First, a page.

Monday, June 27, 2016

And now for something completely different-A Trip to an Island

The ferry to Boracay from the mainland
I am writing you today from an island called Boracay. It is south of Manila. To get there we took a short plane ride, a bus ride, a boat ride across the water from the mainland to the island and finally a sort of jeepney ride to the beach.

We are taking a long weekend (Sunday-Tuesday) staying at a resort on the beach. I am not totally clear on who owns this resort, but it is the only private resort on the island. It feels like real luxury to stay in such a quiet and secluded space right next to the beach. We are here with friends of our friends Maricel, Father Vic and Elsa. They are taking amazing care of us. Every meal has been cooked for us and activities planned. 

On the trip I experienced some very interesting things at the airport and along the way. 

We arrived early enough to stop and have breakfast and so I had a chance to visit the "McDonald's of the Philippines" which is called JolliBee. They serve fast food, but with a Philippine flavor. On the menu were many meals with rice. The one burger that they had was an Adobo Burger (Adobo is a way of cooking meat that has a certain Philippine flavor). Steve and I had something like egg mcmuffins, but they had pancakes instead of bisquits as a bun for the egg, bacon and cheese. This picture shows the egg, sausage and rice meal along with the Jollibee logo-a happy bee.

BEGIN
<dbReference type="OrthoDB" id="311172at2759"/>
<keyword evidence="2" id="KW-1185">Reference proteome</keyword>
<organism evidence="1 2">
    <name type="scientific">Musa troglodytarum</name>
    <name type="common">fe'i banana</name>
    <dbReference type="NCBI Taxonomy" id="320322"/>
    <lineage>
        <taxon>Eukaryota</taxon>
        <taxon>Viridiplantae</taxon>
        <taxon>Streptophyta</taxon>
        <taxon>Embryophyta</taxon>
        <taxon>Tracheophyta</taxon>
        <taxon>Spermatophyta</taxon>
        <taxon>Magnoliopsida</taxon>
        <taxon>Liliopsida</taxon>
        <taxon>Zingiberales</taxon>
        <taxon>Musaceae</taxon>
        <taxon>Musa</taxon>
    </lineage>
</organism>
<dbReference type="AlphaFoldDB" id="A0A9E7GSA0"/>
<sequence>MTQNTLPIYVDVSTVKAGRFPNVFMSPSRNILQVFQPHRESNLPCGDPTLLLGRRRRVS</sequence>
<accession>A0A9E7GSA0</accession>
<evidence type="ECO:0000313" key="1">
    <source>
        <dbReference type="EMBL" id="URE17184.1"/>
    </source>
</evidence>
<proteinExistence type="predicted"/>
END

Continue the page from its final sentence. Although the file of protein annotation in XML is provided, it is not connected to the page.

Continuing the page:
Then we went to the waiting area for the flight we were taking and there was another surprise.... a massage from a blind person!  The government gives space at the airport for blind people to set up a massage location. Cel, Elsa and I had back massages! 

Cel told us that massages in the Philippines are very affordable and so she had a really hard time living in Belgium where they were expensive.

I also enjoyed taking a picture of Steve dressed up as a traditional Filipino warrier. 

On the island we have enjoyed relaxing on the porch while it rains around us. Getting in the water and walking in the fine white sand out quite far and it is still under 3 feet of warm water.

We also took a ride in a Paraw and went snorkeling. There was not a lot of wind while we were on the Paraw, so the sailor was rowing to get us out to where we could snorkel and back to shore.